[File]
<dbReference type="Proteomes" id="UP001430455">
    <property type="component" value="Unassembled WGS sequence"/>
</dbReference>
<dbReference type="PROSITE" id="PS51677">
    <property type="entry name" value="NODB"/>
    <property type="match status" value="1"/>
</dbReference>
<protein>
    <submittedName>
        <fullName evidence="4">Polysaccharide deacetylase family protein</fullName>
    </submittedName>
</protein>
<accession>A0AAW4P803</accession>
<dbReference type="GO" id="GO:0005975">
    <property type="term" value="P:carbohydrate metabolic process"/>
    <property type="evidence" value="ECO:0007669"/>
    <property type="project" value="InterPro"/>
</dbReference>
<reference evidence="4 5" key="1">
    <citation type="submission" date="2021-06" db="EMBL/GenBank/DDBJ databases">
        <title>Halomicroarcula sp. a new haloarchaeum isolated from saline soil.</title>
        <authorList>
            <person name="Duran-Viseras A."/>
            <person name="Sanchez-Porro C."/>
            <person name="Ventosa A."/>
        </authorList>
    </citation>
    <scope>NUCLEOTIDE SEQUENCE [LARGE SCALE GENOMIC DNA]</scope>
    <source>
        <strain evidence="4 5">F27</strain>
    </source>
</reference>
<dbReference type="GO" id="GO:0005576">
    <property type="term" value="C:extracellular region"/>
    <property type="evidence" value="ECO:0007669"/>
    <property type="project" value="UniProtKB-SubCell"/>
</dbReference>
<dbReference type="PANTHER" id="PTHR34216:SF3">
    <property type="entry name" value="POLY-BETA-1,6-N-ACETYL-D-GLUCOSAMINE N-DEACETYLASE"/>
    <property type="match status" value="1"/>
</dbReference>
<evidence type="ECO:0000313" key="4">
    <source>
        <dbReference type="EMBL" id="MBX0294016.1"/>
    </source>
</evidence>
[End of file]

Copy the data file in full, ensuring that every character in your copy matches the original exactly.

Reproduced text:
<dbReference type="Proteomes" id="UP001430455">
    <property type="component" value="Unassembled WGS sequence"/>
</dbReference>
<dbReference type="PROSITE" id="PS51677">
    <property type="entry name" value="NODB"/>
    <property type="match status" value="1"/>
</dbReference>
<protein>
    <submittedName>
        <fullName evidence="4">Polysaccharide deacetylase family protein</fullName>
    </submittedName>
</protein>
<accession>A0AAW4P803</accession>
<dbReference type="GO" id="GO:0005975">
    <property type="term" value="P:carbohydrate metabolic process"/>
    <property type="evidence" value="ECO:0007669"/>
    <property type="project" value="InterPro"/>
</dbReference>
<reference evidence="4 5" key="1">
    <citation type="submission" date="2021-06" db="EMBL/GenBank/DDBJ databases">
        <title>Halomicroarcula sp. a new haloarchaeum isolated from saline soil.</title>
        <authorList>
            <person name="Duran-Viseras A."/>
            <person name="Sanchez-Porro C."/>
            <person name="Ventosa A."/>
        </authorList>
    </citation>
    <scope>NUCLEOTIDE SEQUENCE [LARGE SCALE GENOMIC DNA]</scope>
    <source>
        <strain evidence="4 5">F27</strain>
    </source>
</reference>
<dbReference type="GO" id="GO:0005576">
    <property type="term" value="C:extracellular region"/>
    <property type="evidence" value="ECO:0007669"/>
    <property type="project" value="UniProtKB-SubCell"/>
</dbReference>
<dbReference type="PANTHER" id="PTHR34216:SF3">
    <property type="entry name" value="POLY-BETA-1,6-N-ACETYL-D-GLUCOSAMINE N-DEACETYLASE"/>
    <property type="match status" value="1"/>
</dbReference>
<evidence type="ECO:0000313" key="4">
    <source>
        <dbReference type="EMBL" id="MBX0294016.1"/>
    </source>
</evidence>